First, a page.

“You are mentally ill!” That is the diagnosis awaiting transgenders. Born in the wrong body is – according to the WHO – a mental disorder. That’s also the case in Denmark, once associated with sexual freedom and liberal attitudes toward minorities, the proof of which was the same-sex Partnership Act of 1989. Other countries took the lead after that.
It appears incomprehensible to most of us that nature could mix up sex identities and the bodies they belong to. Sex-change operation is what you think of first – a long and complicated process, speeded up in certain countries for those who can pay. Sex identity seems to be hidden in the brain, surgery can bring physical attributes in line with that identity, civil registration number and passport as well.
Malene was around 30 when she took the plunge into the women’s world. She had gradually been coming out among printer colleagues teasing her with female nicknames. Malene is middle-aged now, a full-time woman and the father of grown-up children. She is an organizer, quick and self-confident, her straightforwardness reflected in a strong voice always on the verge of laughter.
There she is – on her bike, her blond curls dancing in the wind revealing a receding hairline, she is slim and sporty, slightly late, so many things to do; no photo equipment in her basket today. We have a date on the City Hall Square in Copenhagen, these days a building site to become the home of a new metro station. Walking is good enough for us – down Stroget, claimed to be the longest walking street in the world.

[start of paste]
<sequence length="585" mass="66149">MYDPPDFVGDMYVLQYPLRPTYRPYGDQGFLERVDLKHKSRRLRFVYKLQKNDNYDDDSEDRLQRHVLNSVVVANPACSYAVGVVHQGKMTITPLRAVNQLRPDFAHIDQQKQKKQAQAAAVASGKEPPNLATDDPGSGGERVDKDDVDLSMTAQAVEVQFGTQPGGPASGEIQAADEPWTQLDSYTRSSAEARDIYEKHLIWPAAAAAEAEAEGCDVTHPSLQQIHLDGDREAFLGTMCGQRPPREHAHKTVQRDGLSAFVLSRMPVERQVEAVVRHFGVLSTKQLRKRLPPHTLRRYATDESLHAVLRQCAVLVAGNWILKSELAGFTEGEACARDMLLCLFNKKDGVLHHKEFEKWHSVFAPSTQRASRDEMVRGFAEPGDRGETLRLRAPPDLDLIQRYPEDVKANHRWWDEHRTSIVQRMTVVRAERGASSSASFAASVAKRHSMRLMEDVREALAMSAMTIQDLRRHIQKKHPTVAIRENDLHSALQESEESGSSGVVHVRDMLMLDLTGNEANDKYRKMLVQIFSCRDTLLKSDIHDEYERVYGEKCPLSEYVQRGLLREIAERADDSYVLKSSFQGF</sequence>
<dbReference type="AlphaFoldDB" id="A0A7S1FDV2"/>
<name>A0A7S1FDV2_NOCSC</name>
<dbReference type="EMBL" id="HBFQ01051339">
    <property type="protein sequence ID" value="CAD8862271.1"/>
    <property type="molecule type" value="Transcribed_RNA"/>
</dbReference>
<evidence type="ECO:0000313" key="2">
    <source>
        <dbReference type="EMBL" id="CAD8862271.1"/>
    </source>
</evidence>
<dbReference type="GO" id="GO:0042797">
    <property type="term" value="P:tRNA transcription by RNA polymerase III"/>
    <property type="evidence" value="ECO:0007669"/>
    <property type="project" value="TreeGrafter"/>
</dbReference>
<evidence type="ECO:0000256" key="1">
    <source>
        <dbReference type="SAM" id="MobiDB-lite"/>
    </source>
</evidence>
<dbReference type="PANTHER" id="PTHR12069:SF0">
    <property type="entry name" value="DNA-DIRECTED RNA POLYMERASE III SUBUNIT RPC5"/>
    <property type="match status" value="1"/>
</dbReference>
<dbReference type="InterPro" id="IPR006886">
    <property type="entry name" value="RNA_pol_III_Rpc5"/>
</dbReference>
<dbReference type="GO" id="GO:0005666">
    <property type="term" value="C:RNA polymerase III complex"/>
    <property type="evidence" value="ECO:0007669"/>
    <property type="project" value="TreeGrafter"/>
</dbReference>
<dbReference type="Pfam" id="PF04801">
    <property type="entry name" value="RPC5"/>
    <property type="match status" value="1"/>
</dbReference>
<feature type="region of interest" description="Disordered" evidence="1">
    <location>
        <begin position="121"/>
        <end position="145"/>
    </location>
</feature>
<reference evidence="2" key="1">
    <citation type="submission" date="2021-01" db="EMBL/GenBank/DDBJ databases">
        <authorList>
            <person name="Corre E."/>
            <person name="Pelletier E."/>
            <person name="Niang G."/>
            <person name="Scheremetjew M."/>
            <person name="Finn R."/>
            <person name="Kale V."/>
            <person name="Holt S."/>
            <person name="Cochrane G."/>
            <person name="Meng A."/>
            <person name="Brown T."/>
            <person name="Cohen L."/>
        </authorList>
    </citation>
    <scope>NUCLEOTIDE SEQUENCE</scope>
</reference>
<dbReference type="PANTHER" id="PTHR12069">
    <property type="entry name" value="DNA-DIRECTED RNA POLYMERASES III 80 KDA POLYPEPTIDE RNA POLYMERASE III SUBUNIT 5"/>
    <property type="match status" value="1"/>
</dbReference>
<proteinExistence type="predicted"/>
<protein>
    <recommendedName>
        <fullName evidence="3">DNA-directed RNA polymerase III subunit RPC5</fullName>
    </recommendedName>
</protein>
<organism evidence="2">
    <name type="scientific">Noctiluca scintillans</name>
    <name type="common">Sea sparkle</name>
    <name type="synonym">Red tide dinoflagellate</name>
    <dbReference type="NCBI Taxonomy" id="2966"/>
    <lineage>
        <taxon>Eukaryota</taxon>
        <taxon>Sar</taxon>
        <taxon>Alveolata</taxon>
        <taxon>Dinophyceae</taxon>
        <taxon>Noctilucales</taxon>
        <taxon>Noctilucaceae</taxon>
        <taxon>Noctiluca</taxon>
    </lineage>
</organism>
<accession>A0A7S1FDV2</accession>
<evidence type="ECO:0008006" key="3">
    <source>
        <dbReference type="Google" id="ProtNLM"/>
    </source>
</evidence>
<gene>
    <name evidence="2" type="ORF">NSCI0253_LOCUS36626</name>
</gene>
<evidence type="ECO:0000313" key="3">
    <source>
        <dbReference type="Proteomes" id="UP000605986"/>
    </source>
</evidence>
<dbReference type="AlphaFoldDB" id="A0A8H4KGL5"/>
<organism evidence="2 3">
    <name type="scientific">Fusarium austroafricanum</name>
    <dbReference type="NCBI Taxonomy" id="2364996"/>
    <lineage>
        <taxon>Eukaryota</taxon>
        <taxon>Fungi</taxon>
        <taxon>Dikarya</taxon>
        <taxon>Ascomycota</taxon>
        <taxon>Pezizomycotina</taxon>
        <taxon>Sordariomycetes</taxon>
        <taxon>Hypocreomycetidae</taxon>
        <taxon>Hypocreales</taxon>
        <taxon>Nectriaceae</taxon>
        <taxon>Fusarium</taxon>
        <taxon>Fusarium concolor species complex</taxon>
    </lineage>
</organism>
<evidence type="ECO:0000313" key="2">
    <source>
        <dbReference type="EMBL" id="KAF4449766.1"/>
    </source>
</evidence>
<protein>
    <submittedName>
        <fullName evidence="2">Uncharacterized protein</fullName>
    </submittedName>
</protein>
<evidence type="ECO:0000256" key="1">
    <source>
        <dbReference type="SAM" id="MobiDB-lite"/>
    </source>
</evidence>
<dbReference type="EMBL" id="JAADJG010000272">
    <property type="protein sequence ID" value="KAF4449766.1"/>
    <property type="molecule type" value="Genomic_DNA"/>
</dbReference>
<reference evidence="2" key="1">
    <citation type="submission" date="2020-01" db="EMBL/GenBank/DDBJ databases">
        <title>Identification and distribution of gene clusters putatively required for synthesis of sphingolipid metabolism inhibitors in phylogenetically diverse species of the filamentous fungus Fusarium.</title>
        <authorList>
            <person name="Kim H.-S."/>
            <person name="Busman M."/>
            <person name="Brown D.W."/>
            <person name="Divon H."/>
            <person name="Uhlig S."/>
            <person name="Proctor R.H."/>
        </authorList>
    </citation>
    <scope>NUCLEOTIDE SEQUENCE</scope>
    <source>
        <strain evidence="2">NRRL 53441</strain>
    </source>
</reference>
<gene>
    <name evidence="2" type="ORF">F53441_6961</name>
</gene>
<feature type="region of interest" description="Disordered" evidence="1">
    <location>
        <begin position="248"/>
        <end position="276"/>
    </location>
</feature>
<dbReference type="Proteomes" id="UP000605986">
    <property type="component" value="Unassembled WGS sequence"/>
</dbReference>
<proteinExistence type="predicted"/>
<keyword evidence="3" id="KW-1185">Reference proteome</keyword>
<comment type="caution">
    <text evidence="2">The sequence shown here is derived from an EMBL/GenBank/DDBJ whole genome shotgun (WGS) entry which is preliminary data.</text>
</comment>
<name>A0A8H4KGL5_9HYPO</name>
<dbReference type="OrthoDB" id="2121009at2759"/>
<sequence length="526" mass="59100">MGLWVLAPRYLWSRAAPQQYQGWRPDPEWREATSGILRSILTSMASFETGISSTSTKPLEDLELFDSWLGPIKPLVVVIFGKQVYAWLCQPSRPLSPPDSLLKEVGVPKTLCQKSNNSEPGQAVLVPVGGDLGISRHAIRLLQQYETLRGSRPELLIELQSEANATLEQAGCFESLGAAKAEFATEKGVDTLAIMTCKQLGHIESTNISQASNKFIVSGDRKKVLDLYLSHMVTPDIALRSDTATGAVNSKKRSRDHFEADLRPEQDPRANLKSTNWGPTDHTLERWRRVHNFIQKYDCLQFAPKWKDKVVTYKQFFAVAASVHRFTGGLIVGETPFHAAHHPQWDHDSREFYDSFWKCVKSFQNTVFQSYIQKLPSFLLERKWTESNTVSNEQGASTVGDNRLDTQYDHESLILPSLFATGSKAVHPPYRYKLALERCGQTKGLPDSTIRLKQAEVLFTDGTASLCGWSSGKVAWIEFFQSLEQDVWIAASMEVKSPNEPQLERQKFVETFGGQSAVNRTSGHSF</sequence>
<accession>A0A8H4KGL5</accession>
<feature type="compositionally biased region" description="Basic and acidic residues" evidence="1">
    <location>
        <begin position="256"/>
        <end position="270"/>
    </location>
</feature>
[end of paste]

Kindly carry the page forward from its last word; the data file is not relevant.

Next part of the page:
A great help
First a sidestep though, into the beautiful City Hall. I want to show Malene the Wedding Room, where partnerships are forged. The guards study us with suspicion, unaware that we are actually out testing Danish tolerance. Just overworked, Malene seems to think, as they return to sweeping rice off the floor.
She was here ten days ago, where the remaining part of the Square was covered with white pavilions, one of them belonging to the T-Group, T for Trans, part of LGBT Denmark, the national association for lesbians, gays, bisexuals and transgenders, founded 1948. It had a name change few years ago to reflect the inclusion of bisexuals and transgenders. From that moment on, Malene was not only a member but a resourceful volunteer supporting those with a T.
After printers were out, Malene switched to computer science within the public sector. For the present, organizational work and filming keep her busy. During this year’s after-Pride party on this very spot, she presented Maria, a 20-year old blond in high heels. She explained with a smile that she got a sex-change two years ago and urged people to think of her when their minds got mixed-up with prejudice and tall stories, whereupon she zipped down her dress and walked out in a pink bikini like a beauty queen.
Living conditions among the LGBT were investigated in depth two years ago, revealing that two out of three in the T-segment had never revealed their true identity to a living soul. With Malene’s short video of Maria on the Internet, the way into the open is paved a bit further. We will now use Stroget as a testing ground to measure the level of acceptance. Stroget is a place you walk to see people and to be seen. If you are down and out or different, Stroget is not necessarily the best place to be.